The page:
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It is estimated that road-user costs on a typical urban highway rehabilitation project can exceed $50,000 or more per day. Since 1973, the number of vehicle miles driven has increased 86% while the number of lane miles built has increased only 33 according to The Road Information Program (TRIP). This increased congestion and the need to upgrade and replace aging pavement has created an overwhelming demand for information on traffic management.
For years, the American Concrete Pavement Association (ACPA) and its contractor members have been committed to “getting in, doing the job right, getting out and staying out.” At the same time, the ACPA has led and supported efforts to minimize road-user delays without trading off performance, quality, safety or any of the other features commonly associated with portland cement concrete (PCC) pavements.
Through a cooperative agreement with the Federal Highway Administration, the ACPA is developing an education program on how to consider road-user impact during the rehabilitation of PCC pavements. The program will provide traffic management options for resurfacing, restoration and reconstruction. The plan involves a traffic management handbook, a series of workshops and a national open house, all scheduled to begin this year.
Traffic management basics
The course is oriented toward DOT officials for both central and district/regional offices, as well as project designers, traffic control plan specialists, contractors, public safety officers and public affairs practitioners.
Traffic management involves the balancing of three competing interests: the traffic and how it is handled through the work zone, the work itself and how it is done, and the public and local businesses and how they are involved in the project.
Each element represents a value for time and cost. If only the construction were important, then the optimal method might be to place detours and remove traffic from the project area. On the other hand, if only the traffic were considered important then the optimal solution may be to defer the work and not to disrupt any traffic. Neither of these extremes are probable for most projects. As such, traffic management seeks to apply principles that allow a balance among the three competing interests.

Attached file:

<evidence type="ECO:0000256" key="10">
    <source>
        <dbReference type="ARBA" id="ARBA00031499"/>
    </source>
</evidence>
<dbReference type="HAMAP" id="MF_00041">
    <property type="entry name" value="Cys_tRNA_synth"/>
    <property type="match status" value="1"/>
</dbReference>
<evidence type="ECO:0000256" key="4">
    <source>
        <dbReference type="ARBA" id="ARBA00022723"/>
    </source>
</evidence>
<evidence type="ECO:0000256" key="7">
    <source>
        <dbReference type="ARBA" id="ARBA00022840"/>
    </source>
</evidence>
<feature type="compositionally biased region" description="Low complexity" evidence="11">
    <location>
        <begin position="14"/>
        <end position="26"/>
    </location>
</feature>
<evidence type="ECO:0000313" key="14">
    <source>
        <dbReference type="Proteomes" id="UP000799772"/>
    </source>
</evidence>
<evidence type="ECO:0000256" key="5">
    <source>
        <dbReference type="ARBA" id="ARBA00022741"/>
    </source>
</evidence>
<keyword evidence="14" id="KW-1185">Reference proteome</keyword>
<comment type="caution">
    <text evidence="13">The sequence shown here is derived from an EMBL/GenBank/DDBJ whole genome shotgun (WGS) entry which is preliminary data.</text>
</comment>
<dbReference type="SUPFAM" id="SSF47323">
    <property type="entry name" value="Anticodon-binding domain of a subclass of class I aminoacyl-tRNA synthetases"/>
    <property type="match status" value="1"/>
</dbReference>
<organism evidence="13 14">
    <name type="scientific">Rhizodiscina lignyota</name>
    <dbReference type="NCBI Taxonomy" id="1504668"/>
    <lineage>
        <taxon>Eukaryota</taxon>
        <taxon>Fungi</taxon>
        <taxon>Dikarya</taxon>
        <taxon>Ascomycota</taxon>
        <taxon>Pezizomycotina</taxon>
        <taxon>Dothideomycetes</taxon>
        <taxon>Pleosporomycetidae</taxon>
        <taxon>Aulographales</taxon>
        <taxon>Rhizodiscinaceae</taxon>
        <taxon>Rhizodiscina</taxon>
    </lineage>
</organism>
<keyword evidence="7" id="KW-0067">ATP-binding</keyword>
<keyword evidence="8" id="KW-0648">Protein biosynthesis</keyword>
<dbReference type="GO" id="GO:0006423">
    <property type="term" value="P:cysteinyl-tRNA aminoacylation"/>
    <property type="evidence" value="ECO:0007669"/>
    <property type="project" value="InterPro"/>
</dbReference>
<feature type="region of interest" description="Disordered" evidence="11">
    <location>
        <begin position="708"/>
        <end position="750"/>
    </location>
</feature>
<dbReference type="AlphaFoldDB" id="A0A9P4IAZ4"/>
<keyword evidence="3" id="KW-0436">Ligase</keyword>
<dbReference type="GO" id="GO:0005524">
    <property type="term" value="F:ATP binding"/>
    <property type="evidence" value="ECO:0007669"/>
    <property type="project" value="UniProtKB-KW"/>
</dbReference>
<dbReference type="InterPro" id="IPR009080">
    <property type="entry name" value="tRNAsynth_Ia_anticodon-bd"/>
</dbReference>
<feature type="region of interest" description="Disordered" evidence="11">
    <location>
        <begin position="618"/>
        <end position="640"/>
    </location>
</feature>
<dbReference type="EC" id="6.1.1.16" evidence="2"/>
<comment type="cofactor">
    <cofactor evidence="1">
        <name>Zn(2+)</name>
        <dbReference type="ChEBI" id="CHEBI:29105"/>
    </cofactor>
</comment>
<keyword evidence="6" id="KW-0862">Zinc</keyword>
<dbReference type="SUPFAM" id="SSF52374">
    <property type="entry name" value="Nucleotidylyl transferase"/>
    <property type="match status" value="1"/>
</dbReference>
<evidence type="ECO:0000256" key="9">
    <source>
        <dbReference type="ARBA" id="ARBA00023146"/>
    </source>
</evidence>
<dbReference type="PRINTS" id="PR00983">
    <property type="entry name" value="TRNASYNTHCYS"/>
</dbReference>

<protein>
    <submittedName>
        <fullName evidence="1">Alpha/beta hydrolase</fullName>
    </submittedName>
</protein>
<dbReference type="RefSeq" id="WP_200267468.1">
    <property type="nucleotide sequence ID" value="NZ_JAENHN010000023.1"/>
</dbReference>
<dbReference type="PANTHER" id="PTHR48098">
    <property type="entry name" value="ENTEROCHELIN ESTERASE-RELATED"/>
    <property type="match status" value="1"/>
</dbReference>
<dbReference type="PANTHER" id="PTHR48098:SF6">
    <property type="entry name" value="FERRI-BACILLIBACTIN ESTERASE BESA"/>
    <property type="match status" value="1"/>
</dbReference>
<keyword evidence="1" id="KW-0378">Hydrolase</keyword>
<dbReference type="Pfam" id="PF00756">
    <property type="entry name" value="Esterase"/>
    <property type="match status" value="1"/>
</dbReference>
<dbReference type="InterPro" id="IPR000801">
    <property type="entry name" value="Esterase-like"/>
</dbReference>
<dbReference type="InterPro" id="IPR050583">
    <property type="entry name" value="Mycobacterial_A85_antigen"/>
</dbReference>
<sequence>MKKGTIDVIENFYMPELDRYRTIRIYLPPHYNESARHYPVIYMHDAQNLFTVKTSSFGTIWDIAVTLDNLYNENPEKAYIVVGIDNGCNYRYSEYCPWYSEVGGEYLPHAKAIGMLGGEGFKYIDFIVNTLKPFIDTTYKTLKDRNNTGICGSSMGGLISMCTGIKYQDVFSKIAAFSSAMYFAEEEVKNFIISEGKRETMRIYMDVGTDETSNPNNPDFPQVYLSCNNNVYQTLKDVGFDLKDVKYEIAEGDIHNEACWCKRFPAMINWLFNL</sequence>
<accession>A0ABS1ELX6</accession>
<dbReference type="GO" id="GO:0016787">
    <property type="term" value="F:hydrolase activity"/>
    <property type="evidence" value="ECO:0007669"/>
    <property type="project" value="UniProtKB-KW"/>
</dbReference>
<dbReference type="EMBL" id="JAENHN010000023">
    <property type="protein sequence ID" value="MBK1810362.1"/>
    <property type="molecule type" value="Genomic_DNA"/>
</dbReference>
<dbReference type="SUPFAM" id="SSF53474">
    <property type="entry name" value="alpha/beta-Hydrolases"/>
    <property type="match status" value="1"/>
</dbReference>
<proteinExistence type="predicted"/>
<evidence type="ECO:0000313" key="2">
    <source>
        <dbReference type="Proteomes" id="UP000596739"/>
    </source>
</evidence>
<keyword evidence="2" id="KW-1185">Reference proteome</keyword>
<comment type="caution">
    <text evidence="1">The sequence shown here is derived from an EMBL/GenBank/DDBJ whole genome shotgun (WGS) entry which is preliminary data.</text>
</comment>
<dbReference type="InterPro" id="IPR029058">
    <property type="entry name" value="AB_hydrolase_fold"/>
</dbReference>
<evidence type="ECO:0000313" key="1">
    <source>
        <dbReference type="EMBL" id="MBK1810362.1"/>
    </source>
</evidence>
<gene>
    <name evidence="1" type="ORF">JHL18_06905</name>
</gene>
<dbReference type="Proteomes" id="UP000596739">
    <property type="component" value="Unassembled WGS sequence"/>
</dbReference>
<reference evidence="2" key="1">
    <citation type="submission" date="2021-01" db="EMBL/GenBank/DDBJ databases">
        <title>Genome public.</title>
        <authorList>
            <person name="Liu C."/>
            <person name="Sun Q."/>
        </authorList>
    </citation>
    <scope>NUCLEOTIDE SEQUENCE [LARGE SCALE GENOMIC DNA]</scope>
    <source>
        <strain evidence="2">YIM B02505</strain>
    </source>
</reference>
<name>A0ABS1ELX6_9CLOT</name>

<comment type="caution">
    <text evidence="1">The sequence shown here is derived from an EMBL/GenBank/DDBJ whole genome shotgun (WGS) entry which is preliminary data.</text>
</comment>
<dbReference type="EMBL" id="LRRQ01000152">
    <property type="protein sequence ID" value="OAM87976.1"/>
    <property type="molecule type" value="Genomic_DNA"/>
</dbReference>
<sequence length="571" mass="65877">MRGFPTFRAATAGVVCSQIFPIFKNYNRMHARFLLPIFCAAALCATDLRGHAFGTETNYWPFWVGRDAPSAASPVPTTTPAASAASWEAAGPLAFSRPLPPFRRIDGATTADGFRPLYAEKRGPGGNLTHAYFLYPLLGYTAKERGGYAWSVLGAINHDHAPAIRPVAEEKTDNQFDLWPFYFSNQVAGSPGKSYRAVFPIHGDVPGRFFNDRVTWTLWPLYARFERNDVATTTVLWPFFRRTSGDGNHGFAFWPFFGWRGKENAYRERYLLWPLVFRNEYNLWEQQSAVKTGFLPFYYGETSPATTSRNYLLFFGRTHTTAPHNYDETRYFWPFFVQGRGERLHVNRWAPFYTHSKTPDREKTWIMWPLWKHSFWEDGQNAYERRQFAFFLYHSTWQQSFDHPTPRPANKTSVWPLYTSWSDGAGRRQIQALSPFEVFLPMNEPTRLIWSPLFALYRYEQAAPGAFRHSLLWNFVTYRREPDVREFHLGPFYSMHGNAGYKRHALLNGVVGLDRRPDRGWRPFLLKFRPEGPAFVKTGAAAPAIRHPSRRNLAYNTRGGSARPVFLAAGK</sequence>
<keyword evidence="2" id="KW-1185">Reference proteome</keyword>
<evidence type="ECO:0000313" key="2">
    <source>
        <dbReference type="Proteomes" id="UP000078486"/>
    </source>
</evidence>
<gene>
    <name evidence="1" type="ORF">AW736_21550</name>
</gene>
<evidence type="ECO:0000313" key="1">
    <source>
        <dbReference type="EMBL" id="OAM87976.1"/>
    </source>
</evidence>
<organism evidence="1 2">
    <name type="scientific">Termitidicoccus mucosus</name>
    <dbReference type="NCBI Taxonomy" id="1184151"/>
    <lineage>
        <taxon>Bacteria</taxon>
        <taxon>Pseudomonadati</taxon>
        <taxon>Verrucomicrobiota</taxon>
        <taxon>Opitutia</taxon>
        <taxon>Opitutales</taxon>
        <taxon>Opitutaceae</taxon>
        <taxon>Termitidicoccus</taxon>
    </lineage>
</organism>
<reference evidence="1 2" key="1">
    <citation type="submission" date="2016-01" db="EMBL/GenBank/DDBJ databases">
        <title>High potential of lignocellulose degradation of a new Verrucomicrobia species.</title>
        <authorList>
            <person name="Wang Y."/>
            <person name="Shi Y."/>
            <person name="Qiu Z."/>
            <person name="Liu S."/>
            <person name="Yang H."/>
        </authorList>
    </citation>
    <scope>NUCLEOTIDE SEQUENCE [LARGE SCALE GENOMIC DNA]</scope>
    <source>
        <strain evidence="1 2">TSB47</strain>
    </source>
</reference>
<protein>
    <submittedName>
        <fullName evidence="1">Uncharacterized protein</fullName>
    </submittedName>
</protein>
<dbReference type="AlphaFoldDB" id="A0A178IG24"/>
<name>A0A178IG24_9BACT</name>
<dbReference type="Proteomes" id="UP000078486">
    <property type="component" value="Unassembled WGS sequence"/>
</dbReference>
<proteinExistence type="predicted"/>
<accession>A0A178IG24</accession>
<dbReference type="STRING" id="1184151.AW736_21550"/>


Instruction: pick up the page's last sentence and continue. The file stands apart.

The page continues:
Each project may involve one or more of a number of traffic handling or control scenarios. Eight standard scenarios are available: lane constriction, lane closure, shared right-of-way, temporary by-pass, intermittent closure, cross-over, shoulder/median use and detour.
Traffic management initiative
The goal of ACPA’s traffic management initiative is to maintain construction quality while optimizing concerns of owners and users. The course’s handbook outlines a five-step process for a balanced strategy. They include: choosing feasible traffic-control scenarios; considering planning issues such as incident management, utility interruptions, emergencies and business access; comparing alternatives; choosing a recommended traffic management strategy; and determining phasing or other constraints and provisions such as public information, public relations and intra-agency coordination.
ACPA’s traffic management initiative ensures that a number of variables are considered to compare and contrast alternatives. These variables include: traffic-control measures, construction requirements, operational performance, constructability, emergency planning and public information and coordination.
The key is managing expectations of the agency, businesses affected by the project, road-users and the public-at-large.